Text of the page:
"We're not creating any new or special reporting requirements or board oversight requirements that are specific to social media," Khalil says. "As with any risk, any activity, board and senior management have oversight responsibilities generally." The board and senior management should be informed and aware of a bank's social media activities and risk management generally, she says.

Myth #7: Banks need to constantly monitor the social media activity of any third parties they work with, to make sure they're not discussing the bank in an inappropriate way.

The FFIEC guidance on third party contractors is directed at due diligence on companies used for social media, contractual provisioning, and ongoing monitoring of the third party during the course of the relationship, Khalil says. "With social media, financial institutions may be working with a number of third parties that are not traditional service providers or vendors, e.g. a provider of a social media platform. Why not conduct the same type of due diligence and engage that they would do for any third party?"

Myth #8: Banks have to be able to calculate a return on investment on their social media efforts.

The FFIEC says banks need to have their board or executive officers set social media strategy, review the effectiveness of the strategy at least once a month, and receive reports on social media results.

Some bankers worry about this requirement, believing that return on investment is too hard to measure on fledgling social media programs.

"The proposed guidance does not offer any metrics or calculations," Khalil says. "There's no specific metric calculation that we're imposing."

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Comments (4)
To say that FDIC guidance "doesn't create any new obligations or burdens" is either naive or disingenuous. Banks are routinely told by examiners that the Management component of their CAMELS rating will be downgraded if guidance is not strictly adhered to.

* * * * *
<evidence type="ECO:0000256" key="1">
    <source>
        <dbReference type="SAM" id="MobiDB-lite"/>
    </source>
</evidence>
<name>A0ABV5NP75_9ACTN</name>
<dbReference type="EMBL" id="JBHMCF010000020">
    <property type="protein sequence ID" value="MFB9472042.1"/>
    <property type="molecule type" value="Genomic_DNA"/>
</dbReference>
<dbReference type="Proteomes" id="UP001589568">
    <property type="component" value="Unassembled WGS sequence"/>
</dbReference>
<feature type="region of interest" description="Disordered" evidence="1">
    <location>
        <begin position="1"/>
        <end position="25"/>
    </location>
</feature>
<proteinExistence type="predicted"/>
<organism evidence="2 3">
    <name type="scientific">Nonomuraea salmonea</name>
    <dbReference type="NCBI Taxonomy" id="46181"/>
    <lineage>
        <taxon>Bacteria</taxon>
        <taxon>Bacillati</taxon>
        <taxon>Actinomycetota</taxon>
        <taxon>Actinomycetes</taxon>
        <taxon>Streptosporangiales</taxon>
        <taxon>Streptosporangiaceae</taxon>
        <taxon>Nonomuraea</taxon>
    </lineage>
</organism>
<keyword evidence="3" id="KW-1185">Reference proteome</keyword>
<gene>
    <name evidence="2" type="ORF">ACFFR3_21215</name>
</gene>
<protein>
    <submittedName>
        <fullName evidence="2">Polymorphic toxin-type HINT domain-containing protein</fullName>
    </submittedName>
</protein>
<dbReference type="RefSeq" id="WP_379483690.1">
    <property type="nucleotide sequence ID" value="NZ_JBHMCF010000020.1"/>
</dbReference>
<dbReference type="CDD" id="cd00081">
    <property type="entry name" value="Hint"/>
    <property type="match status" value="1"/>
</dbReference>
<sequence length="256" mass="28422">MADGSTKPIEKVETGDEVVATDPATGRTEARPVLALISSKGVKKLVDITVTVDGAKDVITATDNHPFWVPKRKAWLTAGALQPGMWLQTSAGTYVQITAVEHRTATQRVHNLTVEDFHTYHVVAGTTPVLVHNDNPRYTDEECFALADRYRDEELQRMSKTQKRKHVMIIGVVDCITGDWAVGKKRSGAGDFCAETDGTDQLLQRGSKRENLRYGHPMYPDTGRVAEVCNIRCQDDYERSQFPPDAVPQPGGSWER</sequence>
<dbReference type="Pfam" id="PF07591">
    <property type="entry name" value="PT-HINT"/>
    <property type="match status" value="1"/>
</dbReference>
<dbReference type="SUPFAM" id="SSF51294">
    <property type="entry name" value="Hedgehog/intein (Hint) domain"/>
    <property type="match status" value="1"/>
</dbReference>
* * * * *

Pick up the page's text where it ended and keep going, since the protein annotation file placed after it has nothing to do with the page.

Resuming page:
Posted by drhansen | Wednesday, June 12 2013 at 10:26AM ET
Good article dispelling some myths but its understandable that those in the banking industry would be concerned over some of these "guidelines". There are proper ways to establish a social media policy for employees that also helps people understand what is suggested as appropriate on their own social media sites. We work with a company that will also let you "backup" to your computer all the information on your social media sites so that you have that information off of the social media platforms such as Facebook. It is important to understand the value of social media in marketing and branding but it can be done with little headaches. A social media policy which meets the NLRB, Federal Law and State Laws (which are changing); proper use of social media and proper training for employees allows your employees to be become a part of your outgoing marketing and not a part of a new "problem".
Posted by DoWeComply.com | Wednesday, June 12 2013 at 11:42AM ET
"You can't technically violate guidance." Did everyone just read that?
Posted by anonymous commentator | Wednesday, June 12 2013 at 11:49AM ET
It's not a question of "violating guidance". It's a question of being up to speed with the new technology and communication platform for receiving new customers and retaining existing ones. Learning to be ahead of the curve with compliance, staff involvement, back up of your social media and social media policies can put you way ahead of the game which will continue to evolve and perhaps change some of the "guidelines" to hard and fast "regulations".
Posted by DoWeComply.com | Thursday, June 13 2013 at 10:47AM ET